The chapter starts with an example of Dr. Gawande engaging with the World Health Organization (WHO) to help address safety because of the massive increase in the number of surgeries. The problem was not that surgeries were being done, surgery saves lives, but rather the number of complications that happened in conjunction with the surgeries. The rate of post-surgical complications was unacceptably high. (more…)

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Software Process and Measurement Cast 490 features a return visit from Michael West.  Michael West is the author of Return On Process (ROP): Getting Real Performance Results from Process and Real Process Improvement Using the CMMI Michael and I talked process improvement and how process improvement translates to the bottom line.  Mr West originally appeared on the SPaMCAST 308 [https://bit.ly/2ITlKsf]

Michael’s bio:

Michael West is a life-long practitioner and student of process improvement. He is the co-founder of Natural Systems Process Improvement (Natural SPI), a consultancy specializing in designing, developing, and deploying process systems that enable measurable business performance improvement gains. Mr. West’s process insights and innovations have helped many organizations in various sectors of the economy achieve real process and performance improvement. His process consulting clients include ATK, Autodesk, AVL, BAE, BB&T, Crane Aerospace, DCS, Deloitte, Sandia National Labs, Reliability First, and the US Navy. Mr. West frequently presents and speaks at industry conferences, and is the author of Real Process Improvement Using the CMMI (CRC Press, 2004) and Return On Process (ROP): Getting Real Performance Results from Process Improvement (CRC Press, 2013).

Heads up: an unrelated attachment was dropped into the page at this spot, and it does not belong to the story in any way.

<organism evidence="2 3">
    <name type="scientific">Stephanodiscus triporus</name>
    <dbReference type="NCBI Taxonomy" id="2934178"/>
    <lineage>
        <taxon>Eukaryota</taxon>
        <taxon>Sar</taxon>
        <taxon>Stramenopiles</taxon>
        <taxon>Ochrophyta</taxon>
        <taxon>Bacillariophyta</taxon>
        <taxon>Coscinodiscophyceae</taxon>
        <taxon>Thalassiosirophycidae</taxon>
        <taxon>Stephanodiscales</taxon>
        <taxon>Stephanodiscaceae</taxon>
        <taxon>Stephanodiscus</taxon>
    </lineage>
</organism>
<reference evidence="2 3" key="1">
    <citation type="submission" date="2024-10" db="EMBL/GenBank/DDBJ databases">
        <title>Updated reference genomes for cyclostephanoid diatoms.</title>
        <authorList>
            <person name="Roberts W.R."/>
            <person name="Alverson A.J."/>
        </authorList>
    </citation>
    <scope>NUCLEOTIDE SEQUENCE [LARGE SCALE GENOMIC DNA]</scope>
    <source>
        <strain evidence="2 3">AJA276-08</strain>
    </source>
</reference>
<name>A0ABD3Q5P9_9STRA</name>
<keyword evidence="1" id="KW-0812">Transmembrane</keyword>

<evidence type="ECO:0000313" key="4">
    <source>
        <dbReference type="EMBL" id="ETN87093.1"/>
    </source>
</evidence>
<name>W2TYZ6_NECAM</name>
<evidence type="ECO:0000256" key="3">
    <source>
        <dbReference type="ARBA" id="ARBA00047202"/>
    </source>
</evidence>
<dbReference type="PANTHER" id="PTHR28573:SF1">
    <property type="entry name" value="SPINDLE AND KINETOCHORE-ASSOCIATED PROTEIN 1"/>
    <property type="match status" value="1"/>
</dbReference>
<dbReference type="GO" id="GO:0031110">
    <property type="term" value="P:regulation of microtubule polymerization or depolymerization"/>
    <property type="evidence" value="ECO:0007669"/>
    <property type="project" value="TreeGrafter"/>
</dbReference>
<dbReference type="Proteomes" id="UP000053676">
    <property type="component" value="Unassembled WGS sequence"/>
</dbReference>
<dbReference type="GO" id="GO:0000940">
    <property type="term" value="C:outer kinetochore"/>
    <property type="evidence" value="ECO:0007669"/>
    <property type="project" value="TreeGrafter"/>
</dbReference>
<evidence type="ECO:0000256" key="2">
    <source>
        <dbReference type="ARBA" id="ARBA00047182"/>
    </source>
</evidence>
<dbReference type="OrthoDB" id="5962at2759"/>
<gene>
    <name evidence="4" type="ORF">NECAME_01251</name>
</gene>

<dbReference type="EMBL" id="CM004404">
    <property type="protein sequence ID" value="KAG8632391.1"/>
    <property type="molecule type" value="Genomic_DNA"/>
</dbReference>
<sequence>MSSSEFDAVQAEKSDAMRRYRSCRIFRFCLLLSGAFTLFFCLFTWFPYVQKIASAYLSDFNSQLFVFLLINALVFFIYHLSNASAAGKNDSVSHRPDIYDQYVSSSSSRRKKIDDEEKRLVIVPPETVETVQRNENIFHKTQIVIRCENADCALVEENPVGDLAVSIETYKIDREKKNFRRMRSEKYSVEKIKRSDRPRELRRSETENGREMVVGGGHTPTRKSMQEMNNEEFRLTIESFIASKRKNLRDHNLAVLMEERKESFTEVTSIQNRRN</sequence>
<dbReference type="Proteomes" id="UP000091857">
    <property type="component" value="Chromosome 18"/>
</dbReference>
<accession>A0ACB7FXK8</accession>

Contact Michael at:

Web: http://www.naturalspi.com/

Email: michael@naturalspi.com

Twitter: @ItsTheProcess

Re-Read Saturday News

In week five of the re-read of L. David Marquet’s Turn the Ship Around! (https://amzn.to/2qujXmL) we tackle chapters five and six.  These two chapters, titled Call to Action and Whatever They Tell Me To Do! continue to tell the stories that form the basis for Marquet’s leadership model.

Current Installment:

Week 5: Call to Action and Whatever they tell me to do!https://bit.ly/2IXZugS


Previous Installments: (more…)

The goal of learning and leveraging lean principles in an organization is to improve value delivery. In order to get the biggest bang for the buck, practitioners need to take a systems approach to what they analyze and change. Lean, like agile, works best when we change the flow of work. This is one of the reasons value stream mapping is a powerful lean tool. Given the expansive – soup to nuts – perspective, lean practitioners use many techniques to stay focused. The 5 Ms from lean manufacturing is a focusing tool. The 5 Ms provides a framework to consider five of the controllable inputs into any process. While the 5 Ms are part of lean manufacturing, it takes very little imagination to use the 5 Ms as a focusing tool for any process flow. The 5 Ms are: (more…)